We commit to building our knowledge resources by commissioning analysis and studies by the CVF secretariat and key knowledge partners to better understand the legislative landscape of the CVF members, the status of legislation relevant to the CVF agenda. The CVF GPG Dialogue will commission research to develop a Legislative Plan of Action on CPPs (LPAC) which will serve as the blueprint for legislators throughout the CVF network to permeate CPPs in their core legislative functions and actions. The LPAC follows on the heels of ongoing legislative gaps analysis which aims to flag shortcomings in the regulatory framework that ought to be overcome to ensure maximum implementation of CVF/V20 national CPPs and the mobilisation of international financial and technical support towards their realisation.
We commit to developing a unified political “Manifesto” of CVF parliamentarians, building on our knowledge resources to ensure that climate change issues and concerns permeate the political commitments to our constituents at the local and national level.
We commit to continuing to engage in dialogue and collaborative actions with parliaments and parliamentarians from outside the member states of the CVF, to encourage ambitious climate responses and robust international partnership for action. We commit to reinforce our ties with our core partners to strengthen parliaments’ role in the development and implementation of national climate policies and Paris Agreement goals; and to assess the Sendai Framework on the progress made, to examine challenges experienced in preventing new and reducing existing disaster risks, and to explore context shifts and new and emerging issues on disaster risk reduction.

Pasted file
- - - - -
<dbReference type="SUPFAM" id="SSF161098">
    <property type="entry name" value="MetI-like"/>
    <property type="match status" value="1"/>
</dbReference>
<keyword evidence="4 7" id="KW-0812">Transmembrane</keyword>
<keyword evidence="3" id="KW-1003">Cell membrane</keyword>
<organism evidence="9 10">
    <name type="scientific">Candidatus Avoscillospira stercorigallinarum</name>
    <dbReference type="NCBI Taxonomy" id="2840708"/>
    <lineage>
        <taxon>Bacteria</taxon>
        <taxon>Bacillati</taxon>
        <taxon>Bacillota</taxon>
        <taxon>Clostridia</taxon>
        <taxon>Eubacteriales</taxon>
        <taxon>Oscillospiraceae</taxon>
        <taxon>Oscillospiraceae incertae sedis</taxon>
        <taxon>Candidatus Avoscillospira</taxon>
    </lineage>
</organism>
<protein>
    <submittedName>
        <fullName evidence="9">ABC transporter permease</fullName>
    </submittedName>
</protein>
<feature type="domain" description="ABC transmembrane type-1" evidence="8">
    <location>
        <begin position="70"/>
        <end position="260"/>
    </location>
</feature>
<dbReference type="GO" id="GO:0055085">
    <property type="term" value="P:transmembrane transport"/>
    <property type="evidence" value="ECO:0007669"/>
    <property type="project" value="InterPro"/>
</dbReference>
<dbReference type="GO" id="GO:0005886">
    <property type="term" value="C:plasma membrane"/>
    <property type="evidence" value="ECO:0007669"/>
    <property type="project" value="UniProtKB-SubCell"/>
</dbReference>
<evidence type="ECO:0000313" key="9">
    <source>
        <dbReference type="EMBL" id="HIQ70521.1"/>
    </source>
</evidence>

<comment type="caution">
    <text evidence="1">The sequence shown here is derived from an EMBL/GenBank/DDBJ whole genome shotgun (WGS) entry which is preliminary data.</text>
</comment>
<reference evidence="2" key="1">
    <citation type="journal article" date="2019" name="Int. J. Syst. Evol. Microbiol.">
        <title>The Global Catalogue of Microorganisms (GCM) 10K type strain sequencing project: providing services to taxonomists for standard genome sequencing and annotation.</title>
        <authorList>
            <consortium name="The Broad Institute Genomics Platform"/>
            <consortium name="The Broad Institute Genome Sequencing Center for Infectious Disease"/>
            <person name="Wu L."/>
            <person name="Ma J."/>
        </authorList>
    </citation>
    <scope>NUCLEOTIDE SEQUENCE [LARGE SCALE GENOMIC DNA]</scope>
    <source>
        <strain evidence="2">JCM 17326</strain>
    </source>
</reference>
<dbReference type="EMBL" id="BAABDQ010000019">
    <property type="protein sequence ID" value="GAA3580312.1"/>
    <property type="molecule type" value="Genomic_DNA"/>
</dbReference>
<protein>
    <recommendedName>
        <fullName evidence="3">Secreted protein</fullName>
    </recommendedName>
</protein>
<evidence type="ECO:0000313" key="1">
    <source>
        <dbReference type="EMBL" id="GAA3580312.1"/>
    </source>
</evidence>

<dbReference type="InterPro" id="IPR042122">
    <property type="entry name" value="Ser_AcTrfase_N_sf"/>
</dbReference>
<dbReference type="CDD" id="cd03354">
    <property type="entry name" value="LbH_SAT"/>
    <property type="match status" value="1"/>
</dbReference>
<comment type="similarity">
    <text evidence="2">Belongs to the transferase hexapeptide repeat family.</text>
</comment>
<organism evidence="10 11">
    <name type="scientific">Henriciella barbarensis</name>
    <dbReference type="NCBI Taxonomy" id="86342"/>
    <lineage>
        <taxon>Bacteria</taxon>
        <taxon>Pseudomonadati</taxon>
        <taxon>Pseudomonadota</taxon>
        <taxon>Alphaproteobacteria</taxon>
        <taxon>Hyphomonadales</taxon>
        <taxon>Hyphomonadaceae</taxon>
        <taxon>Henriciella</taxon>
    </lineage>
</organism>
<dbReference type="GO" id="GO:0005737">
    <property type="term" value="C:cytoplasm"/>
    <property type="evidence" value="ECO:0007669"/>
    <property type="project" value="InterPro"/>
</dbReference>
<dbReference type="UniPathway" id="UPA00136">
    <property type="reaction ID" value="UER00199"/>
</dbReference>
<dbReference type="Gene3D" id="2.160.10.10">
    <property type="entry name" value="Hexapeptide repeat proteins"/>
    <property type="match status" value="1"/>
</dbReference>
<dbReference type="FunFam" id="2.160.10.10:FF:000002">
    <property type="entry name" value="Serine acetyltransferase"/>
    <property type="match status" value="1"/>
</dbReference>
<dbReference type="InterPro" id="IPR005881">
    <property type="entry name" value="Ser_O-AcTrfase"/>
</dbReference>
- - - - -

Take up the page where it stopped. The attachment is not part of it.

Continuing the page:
We commit to carrying the mantle of accountability, a core function of legislatures the world over, to assess the collective progress made to ensure that the purpose of the Paris Agreementis achieved. We will hold the very first Accountability Summit during the first quarter of 2023 building on three assessments: (1) To call to action countries whose NDC’s are not aligned with 1.5°C based on the Traffic Light System Report commissioned and developed by the CVF in 2022; (2) To assess any progress made towards the Climate Finance Delivery Plan and Implementation Plan for full delivery of the annual US$100 billion in climate finance enshrined in the CoP26 outcome and to call to action all Parties to ensure its delivery; (3) To assess progress and implementation towards the achievement of the seven global targets of the Sendai Framework and relevant disaster risk-related targets of the Sustainable Development Goals and to account for the impact of the climate emergency.